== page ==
A few tips for the writer who is young or young at heart.
I originally wrote this post for artists. When it was finished, I liked it so well, I decided to rewrite it for writers and publish it here. The following tips apply equally well to writers and artists.
1. Be prepared to persevere. The real secret to success is getting up one more time than you’re knocked down, plain and simple. The world doesn’t owe you a living. Neither do the people around you. You may be the most talented writer since Shakespeare, but even he had to persevere through difficult times and difficult manuscripts.
2. Develop a thick skin. From the first story you write to the last, there will be critics. You will have to learn to deal with people who criticize your work, your methods, your marketing… probably even you. They are as much a fact of life as the sun rising in the east. Learn not to internalize it.
3. Learn to learn from criticism. Some of the criticism may be warranted, so you can’t automatically discard it all, but learn to be gracious. Analyze criticism at face value and glean the comments that will improve your skills as a writer and in dealing with people (and let’s face it, most of us like nothing better than to shut ourselves up and write).
4. Write every day. Don’t fall into the habit of thinking you need to wait for inspiration to strike before you write. Don’t accept the lie that you need large chunks of time, either. I’ve lived both and know they are not true. The best way to be a writer is to be a writer. Every day. Whether you feel like it or not. Whether you have the time or not. Even if it’s just a few minutes to jot a few notes on a napkin, make use of it. Nothing is more discouraging than waking up one morning and realizing it’s been a year since the last time you wrote.
5. Set goals. You’re probably as tired of hearing this as I used to be. Get over it. I had to and when I did, I learned just how valuable goals can be. And easy. Start small. A paragraph a day. A page. Or if a time goal works better, set a time goal. Just make sure you’re writing for that five or ten or 60 minutes each day and not doing Facebook or the online crossword puzzle. They DO NOT count as writing.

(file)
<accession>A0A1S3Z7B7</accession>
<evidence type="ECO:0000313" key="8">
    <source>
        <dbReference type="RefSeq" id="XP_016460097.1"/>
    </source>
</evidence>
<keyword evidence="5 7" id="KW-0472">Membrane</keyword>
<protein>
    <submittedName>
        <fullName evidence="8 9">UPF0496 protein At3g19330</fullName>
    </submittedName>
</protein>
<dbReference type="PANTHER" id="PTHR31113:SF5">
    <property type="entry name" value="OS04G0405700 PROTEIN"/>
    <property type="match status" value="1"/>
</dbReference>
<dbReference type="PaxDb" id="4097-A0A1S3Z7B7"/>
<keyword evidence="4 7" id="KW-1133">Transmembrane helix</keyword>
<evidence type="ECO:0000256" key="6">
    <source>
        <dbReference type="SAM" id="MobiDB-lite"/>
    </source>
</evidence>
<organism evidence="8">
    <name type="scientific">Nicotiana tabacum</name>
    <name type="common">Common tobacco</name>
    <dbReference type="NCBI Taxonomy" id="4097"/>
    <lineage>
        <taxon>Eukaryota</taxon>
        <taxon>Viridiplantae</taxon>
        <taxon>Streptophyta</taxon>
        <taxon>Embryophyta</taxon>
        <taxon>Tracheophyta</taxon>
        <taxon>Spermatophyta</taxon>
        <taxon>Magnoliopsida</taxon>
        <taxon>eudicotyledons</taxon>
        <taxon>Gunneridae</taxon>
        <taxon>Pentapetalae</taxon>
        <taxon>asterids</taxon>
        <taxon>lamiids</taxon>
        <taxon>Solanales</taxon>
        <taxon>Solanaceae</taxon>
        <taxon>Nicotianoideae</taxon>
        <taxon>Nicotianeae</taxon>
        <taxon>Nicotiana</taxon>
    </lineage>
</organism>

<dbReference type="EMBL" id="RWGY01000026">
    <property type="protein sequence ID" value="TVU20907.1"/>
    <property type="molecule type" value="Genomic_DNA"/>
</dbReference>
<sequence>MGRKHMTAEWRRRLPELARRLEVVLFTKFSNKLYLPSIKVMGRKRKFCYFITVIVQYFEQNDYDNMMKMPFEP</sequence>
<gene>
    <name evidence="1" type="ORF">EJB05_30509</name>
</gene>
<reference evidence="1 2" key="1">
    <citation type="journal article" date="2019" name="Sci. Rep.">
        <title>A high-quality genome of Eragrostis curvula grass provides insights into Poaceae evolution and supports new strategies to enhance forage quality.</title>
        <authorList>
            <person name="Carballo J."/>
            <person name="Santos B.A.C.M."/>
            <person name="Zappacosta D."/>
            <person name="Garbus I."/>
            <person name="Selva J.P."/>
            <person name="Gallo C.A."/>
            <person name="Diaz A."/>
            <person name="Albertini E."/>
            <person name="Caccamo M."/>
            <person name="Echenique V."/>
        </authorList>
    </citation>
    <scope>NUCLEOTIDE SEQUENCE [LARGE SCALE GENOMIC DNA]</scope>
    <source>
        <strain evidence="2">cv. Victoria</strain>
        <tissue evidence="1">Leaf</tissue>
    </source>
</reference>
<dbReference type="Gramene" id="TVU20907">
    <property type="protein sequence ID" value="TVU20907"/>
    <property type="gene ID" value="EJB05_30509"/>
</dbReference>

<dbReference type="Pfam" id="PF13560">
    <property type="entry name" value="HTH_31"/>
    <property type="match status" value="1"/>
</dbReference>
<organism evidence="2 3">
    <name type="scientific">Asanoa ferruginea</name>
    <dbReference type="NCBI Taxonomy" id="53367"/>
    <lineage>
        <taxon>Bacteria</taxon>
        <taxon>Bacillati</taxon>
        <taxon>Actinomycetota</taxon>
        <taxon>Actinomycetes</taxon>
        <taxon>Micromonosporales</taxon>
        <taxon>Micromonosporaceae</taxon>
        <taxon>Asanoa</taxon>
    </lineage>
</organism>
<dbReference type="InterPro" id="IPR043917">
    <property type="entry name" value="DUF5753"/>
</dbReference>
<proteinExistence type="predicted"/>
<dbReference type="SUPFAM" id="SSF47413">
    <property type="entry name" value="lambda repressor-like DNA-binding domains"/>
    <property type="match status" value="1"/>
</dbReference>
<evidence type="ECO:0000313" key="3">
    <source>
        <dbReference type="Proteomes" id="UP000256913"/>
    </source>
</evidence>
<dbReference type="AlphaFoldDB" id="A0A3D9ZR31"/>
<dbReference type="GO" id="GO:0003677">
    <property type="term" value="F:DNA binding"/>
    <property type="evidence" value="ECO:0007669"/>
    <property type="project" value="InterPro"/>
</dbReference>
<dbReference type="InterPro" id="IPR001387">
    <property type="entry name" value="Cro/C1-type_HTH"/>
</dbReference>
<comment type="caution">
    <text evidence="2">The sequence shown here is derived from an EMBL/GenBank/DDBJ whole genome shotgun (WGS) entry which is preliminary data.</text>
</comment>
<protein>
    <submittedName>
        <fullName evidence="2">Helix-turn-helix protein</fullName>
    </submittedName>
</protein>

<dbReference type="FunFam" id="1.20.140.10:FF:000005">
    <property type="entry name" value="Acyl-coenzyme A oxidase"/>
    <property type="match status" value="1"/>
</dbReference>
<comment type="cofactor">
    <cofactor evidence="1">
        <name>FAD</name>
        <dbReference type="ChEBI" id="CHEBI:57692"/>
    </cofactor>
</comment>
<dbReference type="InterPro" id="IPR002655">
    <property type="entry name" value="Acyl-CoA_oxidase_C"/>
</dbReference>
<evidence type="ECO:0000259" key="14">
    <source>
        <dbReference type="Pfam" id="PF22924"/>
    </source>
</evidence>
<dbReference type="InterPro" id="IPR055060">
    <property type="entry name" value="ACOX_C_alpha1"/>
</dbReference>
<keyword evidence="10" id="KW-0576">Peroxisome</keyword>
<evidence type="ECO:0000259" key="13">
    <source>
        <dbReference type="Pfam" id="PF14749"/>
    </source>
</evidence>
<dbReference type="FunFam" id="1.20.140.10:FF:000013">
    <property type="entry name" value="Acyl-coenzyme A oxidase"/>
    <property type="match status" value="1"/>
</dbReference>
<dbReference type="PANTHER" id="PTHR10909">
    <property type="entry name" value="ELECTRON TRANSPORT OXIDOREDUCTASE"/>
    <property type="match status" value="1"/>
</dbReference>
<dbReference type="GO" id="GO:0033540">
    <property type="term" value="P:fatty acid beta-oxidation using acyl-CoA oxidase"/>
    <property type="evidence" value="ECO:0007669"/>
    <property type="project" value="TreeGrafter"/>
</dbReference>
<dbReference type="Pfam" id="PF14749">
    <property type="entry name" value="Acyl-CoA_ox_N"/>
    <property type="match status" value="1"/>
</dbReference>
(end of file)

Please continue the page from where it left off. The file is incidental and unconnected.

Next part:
6. Develop a system to monitor goals. I set up a spreadsheet to track word count, but I also monitor time on a daily journal. If that’s too complicated or if you like a visual reminder, try a calendar with big squares. Find a method that works for you. Decide how much time or how many words you want to write each month, then decide what you need to do each day to reach that goal. For each day you write, record the amount of time you spent or the number of words you wrote. You’ll be surprised how quickly it adds up.
7. Don’t let your goals rule you. You may be thinking this is a contradiction. It’s not. Life happens. There will be some days when, despite your best planning and intentions, you just can’t write. Don’t let it stress you out. That’s part of the reason I like weekly and monthly goals in addition to daily goals. If you miss a day, you can make it up somewhere else and the weekly or monthly goals provide the incentive to do so.
8. Have fun. Whether you write for personal pleasure or as a livelihood, have fun. For some, writing will become like a job and will require you treat it like a job, maintaining regular hours and behaving like your own employee. Try not to lose sight of the joy of writing. The reason writing drew you in the first place. Take time to nurture that, to grow it as you grow your career or hobby. You won’t regret it.